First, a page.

- I’ve been getting really into a remix project lately, and will likely come very close to finishing on my days off work this week. Seems like lately I keep having the same crisis: during instrumental breaks do I go batshit crazy with a guitar or with a turntable. Obviously this depends on the song, but it’s still hard to be clairvoyant and know which one will work better. So typically I will just record both and compare and contrast. First World Producer Problems.
- I think I’ve posted Ulises Farinas’ art here before, but it’s well worth a second mention:
- Wired has a good article about how patents actually shackle innovation, not encourage it. As is evidenced by the Apple v. Samsung lawsuits of the past year. It’s a long article, but very enlightening.
The past three decades of wanton patent-granting have created a disastrous environment for innovation. Today it’s practically impossible to build anything without violating a patent of some kind—and risking a multimillion-dollar lawsuit for your troubles. Once intended to protect lone inventors, patents now form a kind of shadow tech industry, in which billions of dollars are spent on amassing huge portfolios. (A recent New York Times article noted that Apple and Google, companies that define themselves by innovation, now invest more in patent acquisition and defense than in research and development.)
Why are companies spending so much money on patents? First, as protection. “Patents are like bullets,” law professor Chien says. “They’re cheap to acquire but can cause a lot of damage.” But if you have your own bullets, would-be assassins are less likely to target you. That’s the thinking behind RPX (Rational Patent Exchange), whose clients include Google, Microsoft, and IBM. RPX amasses patents, it says, to keep them out of the hands of lawsuit-happy competitors, and it vows not to sue anyone over them.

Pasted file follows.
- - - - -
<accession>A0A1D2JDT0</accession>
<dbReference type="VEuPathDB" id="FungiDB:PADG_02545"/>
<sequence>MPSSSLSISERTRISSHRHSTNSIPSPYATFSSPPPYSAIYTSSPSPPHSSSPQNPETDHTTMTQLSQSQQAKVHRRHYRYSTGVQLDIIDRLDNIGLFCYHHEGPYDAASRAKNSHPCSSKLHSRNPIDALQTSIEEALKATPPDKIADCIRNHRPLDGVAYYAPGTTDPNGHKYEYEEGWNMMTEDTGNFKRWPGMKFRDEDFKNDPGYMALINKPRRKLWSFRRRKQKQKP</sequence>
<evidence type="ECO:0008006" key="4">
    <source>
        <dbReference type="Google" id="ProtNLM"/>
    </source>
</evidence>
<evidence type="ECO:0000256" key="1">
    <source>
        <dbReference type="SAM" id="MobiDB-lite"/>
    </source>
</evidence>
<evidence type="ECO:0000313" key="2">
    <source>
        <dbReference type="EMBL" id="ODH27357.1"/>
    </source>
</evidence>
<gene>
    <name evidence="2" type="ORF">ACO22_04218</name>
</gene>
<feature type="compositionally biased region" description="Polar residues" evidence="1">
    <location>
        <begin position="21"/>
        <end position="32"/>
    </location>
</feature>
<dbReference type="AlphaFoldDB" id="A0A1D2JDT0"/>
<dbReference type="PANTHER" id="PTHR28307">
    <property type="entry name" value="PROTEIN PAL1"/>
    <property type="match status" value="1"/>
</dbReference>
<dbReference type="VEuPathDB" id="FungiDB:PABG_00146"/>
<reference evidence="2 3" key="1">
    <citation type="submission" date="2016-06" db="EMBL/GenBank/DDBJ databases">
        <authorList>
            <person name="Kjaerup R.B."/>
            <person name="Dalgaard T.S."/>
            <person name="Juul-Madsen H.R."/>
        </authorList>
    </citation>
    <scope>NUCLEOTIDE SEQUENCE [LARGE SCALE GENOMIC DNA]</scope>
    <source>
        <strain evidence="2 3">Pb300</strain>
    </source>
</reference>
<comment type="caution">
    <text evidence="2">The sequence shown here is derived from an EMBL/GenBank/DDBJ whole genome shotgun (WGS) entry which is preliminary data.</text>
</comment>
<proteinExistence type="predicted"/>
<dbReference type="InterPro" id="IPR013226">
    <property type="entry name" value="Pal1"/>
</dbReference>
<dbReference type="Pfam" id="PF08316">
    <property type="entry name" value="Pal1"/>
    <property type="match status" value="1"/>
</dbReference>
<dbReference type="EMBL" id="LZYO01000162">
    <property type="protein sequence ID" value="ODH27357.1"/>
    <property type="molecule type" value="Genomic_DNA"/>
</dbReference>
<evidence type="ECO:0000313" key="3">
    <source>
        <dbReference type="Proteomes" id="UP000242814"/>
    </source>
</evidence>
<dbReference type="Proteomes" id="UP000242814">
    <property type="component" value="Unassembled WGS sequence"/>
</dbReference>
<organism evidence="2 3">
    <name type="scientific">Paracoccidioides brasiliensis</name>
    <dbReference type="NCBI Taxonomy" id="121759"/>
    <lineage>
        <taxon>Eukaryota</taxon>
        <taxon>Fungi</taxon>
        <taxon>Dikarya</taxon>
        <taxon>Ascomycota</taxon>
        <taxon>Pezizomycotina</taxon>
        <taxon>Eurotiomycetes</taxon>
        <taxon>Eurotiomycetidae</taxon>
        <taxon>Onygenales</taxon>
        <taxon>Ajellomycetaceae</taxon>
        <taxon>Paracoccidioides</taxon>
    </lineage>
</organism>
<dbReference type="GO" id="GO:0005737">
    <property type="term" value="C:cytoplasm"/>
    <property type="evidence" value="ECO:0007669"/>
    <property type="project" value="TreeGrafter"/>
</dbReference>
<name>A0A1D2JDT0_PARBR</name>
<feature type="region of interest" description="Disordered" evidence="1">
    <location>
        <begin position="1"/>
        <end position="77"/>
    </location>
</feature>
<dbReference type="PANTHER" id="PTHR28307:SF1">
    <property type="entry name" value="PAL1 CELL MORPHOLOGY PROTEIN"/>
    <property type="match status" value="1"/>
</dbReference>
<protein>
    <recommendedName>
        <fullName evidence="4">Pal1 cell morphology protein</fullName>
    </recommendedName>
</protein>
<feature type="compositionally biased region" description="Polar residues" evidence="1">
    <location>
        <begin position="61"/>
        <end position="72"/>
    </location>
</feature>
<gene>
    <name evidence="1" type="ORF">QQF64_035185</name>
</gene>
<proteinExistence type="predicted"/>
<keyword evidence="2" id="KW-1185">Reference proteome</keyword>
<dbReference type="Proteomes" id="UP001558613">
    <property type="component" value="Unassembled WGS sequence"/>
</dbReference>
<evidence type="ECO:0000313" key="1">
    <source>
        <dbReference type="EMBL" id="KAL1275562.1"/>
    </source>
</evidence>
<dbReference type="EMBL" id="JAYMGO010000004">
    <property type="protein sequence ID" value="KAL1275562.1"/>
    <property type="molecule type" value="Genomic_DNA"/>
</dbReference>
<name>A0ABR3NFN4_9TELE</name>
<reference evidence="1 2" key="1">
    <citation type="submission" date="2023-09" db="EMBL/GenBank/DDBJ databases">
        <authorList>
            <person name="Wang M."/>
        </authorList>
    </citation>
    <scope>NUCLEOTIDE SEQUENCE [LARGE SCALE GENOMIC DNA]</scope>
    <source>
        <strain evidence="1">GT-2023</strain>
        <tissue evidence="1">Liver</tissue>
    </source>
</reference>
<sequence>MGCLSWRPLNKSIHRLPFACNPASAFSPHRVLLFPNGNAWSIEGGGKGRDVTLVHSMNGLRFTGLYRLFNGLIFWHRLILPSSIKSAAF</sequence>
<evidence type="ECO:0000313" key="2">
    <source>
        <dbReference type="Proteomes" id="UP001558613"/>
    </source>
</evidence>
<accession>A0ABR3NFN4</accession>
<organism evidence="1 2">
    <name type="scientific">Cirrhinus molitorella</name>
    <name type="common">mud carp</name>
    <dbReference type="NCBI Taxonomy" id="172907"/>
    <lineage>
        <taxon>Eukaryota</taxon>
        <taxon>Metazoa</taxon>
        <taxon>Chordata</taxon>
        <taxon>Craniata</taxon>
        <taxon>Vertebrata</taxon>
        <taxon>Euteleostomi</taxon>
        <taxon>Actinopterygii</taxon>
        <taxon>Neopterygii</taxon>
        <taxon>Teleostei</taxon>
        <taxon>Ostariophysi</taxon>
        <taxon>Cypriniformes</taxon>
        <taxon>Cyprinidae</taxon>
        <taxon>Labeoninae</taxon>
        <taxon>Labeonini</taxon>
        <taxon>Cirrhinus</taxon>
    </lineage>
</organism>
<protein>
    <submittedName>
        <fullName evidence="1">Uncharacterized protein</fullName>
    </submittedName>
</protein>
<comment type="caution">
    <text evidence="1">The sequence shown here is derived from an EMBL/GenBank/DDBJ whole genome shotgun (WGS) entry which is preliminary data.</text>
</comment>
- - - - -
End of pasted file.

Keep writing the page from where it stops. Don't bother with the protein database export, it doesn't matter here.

- I’m a massive proponent for not going to war with Iran. The problem with my viewpoint is we kinda already are at war with Iran. It’s just a sophisticated war, a secret war.
The dramatic spike in suspected Iranian cyber attacks this year also has some in the U.S. distinctly worried. While direct denial of service attacks on U.S. banks – widely seen as retaliation for US sanctions and attempts to freeze Iran from the international financial system – were seen relatively simplistic, attacks on US allies in the Gulf were more complex.
The most worrying, experts say, were those on Saudi oil firm Aramco and Qatari gas export facilities. Last month, US Defense Secretary Leon Panetta described the Saudi attack as the most sophisticated yet launched on a private company, effectively destroying tens of thousands of computers – although he stopped short of blaming Tehran directly.
- And finally, Futurist Magazine Unviels Its Predictions for 2013 and Beyond.